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Wonderful sights delight walkers at every turn in this culturally rich and charming part of Lisbon, which through its architecture reminds visitors of its Visigothic roots, Arabic influence and fishing port heritage.
This is by far one of the most charming districts of the Portuguese capital but I do not have the feeling you can find the "essential" Lisbon here. Some parts are crowded with tourists and other ones do not look safe.
The Alfana district survived the earthquake of 1755 so is the oldest section of Lisbon. Apparently it is unstructured so that anyone trying to invade would get lost before reaching the castle. I would testify to that. However, it’s a great place to wander, get...More
I had a second tour w Pascal - this one was of Alfama, which was extremely interesting. Pascal covered religion and history for this part of Lisbon, bringing to light many interesting highlights. I would tour more of Portugal w Pascal if there was more...More
Alfama was the only neighborhood that wasn't destroyed in the 1755 earthquake and it shows. Sure, the neighbirhood looks dirty and shady, but don't let the that deceive. The streets and houses bleed history and charm. You absolutely must take a look.
Explore narrow streets and alleyways, small cafes and, of course, the internationally acclaimed Fado music. The earth-shattering Great Earthquake of 1755 destroyed most of the city but the contiguous neighborhoods of Mouraria, Castelo and Alfama remained standing to this day. These neighborhoods represent Lisbon at its historical best. The cool breeze of the Tagus river will take you up the hills to the sound of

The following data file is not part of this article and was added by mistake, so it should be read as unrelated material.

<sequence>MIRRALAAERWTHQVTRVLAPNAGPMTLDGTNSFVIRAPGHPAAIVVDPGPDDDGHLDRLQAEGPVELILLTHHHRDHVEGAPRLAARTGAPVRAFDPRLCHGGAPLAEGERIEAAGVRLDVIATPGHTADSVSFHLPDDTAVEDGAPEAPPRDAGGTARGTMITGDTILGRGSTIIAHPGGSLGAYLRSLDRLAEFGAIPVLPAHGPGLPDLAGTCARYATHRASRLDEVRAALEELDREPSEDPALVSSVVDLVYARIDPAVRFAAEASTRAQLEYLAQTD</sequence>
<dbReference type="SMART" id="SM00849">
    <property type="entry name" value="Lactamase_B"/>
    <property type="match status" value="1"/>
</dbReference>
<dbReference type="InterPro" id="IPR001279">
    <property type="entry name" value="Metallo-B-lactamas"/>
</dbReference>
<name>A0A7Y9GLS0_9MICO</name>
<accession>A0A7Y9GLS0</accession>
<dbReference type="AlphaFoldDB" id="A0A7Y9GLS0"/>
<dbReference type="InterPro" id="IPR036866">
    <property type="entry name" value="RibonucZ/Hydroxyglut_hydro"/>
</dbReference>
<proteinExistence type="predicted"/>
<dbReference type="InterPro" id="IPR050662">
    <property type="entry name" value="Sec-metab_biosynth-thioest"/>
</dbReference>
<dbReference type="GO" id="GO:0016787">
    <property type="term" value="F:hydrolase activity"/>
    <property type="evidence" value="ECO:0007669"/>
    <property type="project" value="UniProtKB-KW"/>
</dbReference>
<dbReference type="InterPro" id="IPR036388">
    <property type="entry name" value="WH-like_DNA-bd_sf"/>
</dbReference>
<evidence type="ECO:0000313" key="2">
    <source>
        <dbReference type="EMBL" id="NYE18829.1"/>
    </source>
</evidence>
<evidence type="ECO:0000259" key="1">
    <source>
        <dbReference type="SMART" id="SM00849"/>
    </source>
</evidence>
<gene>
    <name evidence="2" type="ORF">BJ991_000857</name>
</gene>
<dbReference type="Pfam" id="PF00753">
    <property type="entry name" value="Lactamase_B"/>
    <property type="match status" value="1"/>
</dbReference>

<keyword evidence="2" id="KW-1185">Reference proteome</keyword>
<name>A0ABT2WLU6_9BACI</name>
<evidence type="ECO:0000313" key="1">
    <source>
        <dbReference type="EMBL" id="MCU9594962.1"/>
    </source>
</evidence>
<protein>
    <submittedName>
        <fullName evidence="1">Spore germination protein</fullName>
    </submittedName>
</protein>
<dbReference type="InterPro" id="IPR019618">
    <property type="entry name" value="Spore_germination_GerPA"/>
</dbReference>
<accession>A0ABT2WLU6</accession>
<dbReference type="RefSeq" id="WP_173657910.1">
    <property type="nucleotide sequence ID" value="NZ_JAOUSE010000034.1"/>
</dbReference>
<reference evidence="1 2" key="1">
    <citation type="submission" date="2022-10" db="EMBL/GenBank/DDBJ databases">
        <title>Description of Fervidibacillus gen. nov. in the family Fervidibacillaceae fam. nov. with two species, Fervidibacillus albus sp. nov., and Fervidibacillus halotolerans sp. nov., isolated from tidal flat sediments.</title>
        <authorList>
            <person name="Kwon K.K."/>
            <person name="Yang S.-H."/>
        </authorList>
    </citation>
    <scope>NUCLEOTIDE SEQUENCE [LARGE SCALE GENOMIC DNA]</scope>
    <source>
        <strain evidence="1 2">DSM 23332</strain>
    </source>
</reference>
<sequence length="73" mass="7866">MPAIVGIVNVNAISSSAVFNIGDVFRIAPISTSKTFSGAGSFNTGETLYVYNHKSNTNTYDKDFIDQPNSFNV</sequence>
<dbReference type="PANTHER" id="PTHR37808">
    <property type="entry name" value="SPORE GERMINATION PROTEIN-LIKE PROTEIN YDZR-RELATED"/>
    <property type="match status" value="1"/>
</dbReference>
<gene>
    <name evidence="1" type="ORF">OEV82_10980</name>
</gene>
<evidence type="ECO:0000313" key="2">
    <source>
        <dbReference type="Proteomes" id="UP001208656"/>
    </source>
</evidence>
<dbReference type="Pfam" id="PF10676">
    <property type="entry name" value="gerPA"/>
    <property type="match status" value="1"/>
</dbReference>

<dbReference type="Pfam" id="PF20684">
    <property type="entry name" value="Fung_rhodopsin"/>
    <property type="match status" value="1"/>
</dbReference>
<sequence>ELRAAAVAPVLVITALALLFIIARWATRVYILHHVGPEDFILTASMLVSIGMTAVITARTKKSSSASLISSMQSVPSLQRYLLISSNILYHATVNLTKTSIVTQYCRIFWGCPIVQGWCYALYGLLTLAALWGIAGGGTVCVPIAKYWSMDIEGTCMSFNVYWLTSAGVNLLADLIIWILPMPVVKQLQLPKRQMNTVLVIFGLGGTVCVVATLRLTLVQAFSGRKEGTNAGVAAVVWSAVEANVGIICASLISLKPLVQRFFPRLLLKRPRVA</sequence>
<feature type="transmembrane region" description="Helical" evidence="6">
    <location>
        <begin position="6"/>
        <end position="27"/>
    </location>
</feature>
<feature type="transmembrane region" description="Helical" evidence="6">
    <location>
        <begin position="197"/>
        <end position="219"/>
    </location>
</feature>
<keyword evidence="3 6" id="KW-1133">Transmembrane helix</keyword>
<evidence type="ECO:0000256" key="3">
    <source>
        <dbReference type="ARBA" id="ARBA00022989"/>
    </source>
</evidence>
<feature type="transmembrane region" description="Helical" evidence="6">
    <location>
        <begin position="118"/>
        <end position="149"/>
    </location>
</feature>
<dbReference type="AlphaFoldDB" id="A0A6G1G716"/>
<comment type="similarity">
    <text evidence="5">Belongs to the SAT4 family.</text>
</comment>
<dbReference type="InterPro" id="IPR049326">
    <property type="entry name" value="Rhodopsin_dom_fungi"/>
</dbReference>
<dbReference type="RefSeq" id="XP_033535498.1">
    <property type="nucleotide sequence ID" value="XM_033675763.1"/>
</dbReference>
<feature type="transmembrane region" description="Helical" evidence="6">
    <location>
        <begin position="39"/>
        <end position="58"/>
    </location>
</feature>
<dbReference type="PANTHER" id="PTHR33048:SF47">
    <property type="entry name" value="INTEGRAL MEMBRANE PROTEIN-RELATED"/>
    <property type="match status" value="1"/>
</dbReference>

Fado, where you'll discover the best "tascas," eat delicious fresh fish and drink great wines. Discover hidden viewpoints and ancient traces of other civilizational ruins in the heart of the Portuguese capital. These are centuries-old neighborhoods that will welcome you to the very best of old Lisbon culture.
Response from mariacosta112 | Reviewed this property |
Well, I guess your question is a rhetorical one. You give the answer. The police advises all tourists not carry great amounts of money during visits to sights and when needed to carry it very near to the body. Not in... More
Well, I guess your question is a rhetorical one. You give the answer. The police advises all tourists not carry great amounts of money during visits to sights and when needed to carry it very near to the body. Not in exterior pockets, purses, etc.. Sadly this happens nowadays everywhere.
I also suggest a complaint to the police, so that they feel obliged to increase control and vigilance.
I' sorry for your loss.
I know who to ask. There is a wonderful ceramic artist with a shop on R. Guilherme Braga, 42A. Her name is Deolinda Rocha. She has the most wonderful little gift shop in Alfama...and I was a very happy customer recently.